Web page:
Something Fishy

Let's see. An American company with American employees catches fish. It ships the fish to China. China imposes a tariff or retaliatory tariff when the fish arrives from America.

A Chinese company processes the fish and creates frozen fish sticks. The company in China is an American investment, and the labor in China is available at low cost. The American company cannot find that labor force in America even if it is willing to pay a much higher wage cost than it pays to employ Chinese workers.

The frozen fish sticks are shipped back to America. The US imposes a tariff or retaliatory tariff.

You go to the supermarket and buy the frozen fish sticks. The price is higher. That is all that has changed in the fish stick business since the trade war began. Note that American fish exports approximate $1 billion a year.

Folks, tariffs, and retaliatory tariffs like this amount to a sales tax imposed on the American consumer and a penalty imposed on American companies with American workers.

Peter Navarro, trade war adviser to POTUS, please explain this policy that you are scripting in the name of the national security of the United States.

Readers, ask your congressional representative and your Senator why they have delegated their congressional responsibilities to POTUS. Raising tariffs and taxes is a job that historically belongs to Congress. Letting a POTUS, any POTUS, impose tariffs unilaterally under a dubiously broad definition of "national security" seems a little fishy to me.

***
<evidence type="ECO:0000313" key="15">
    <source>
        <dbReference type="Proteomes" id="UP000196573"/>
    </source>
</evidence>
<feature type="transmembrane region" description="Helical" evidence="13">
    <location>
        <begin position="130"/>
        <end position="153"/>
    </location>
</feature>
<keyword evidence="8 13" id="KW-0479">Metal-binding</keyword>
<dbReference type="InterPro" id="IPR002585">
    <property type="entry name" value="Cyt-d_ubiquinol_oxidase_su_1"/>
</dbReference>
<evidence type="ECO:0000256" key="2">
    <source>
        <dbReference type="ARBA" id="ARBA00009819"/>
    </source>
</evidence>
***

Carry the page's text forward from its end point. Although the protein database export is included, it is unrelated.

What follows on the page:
For details on the tariff impacts on the fish industry, see "Fish Caught in America, Processed in China Get Trapped by Trade Dispute". The whole story of tariff impacts on food production and on consumers is, of course, much broader. As China Daily recently tweeted, "US farm sector will suffer greatly due to the loss of the huge Chinese market." (See tweet and attached video report).

Trump is, of course, zapping the world with tariffs like a sorcerer's apprentice, drawing upon powers he believed to be vested in him by the sorcerer's hat of Section 232 of the Trade and Expansion Act of 1962. Section 232 "allows the president to adjust imports without a vote by Congress should the Department of Commerce find evidence of a national-security threat from foreign shipments." Defining all sorts of things as matters of "national security" broadens the president's powers far beyond the likely intentions of those who enacted the act in 1962, and it supplants the role of Congress.

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Disclaimer: The preceding was provided by Cumberland Advisors, Home Office: One Sarasota Tower, 2 N. Tamiami Trail, Suite 303, Sarasota, FL 34236; New Jersey Office: 614 Landis Ave, Vineland, NJ ...

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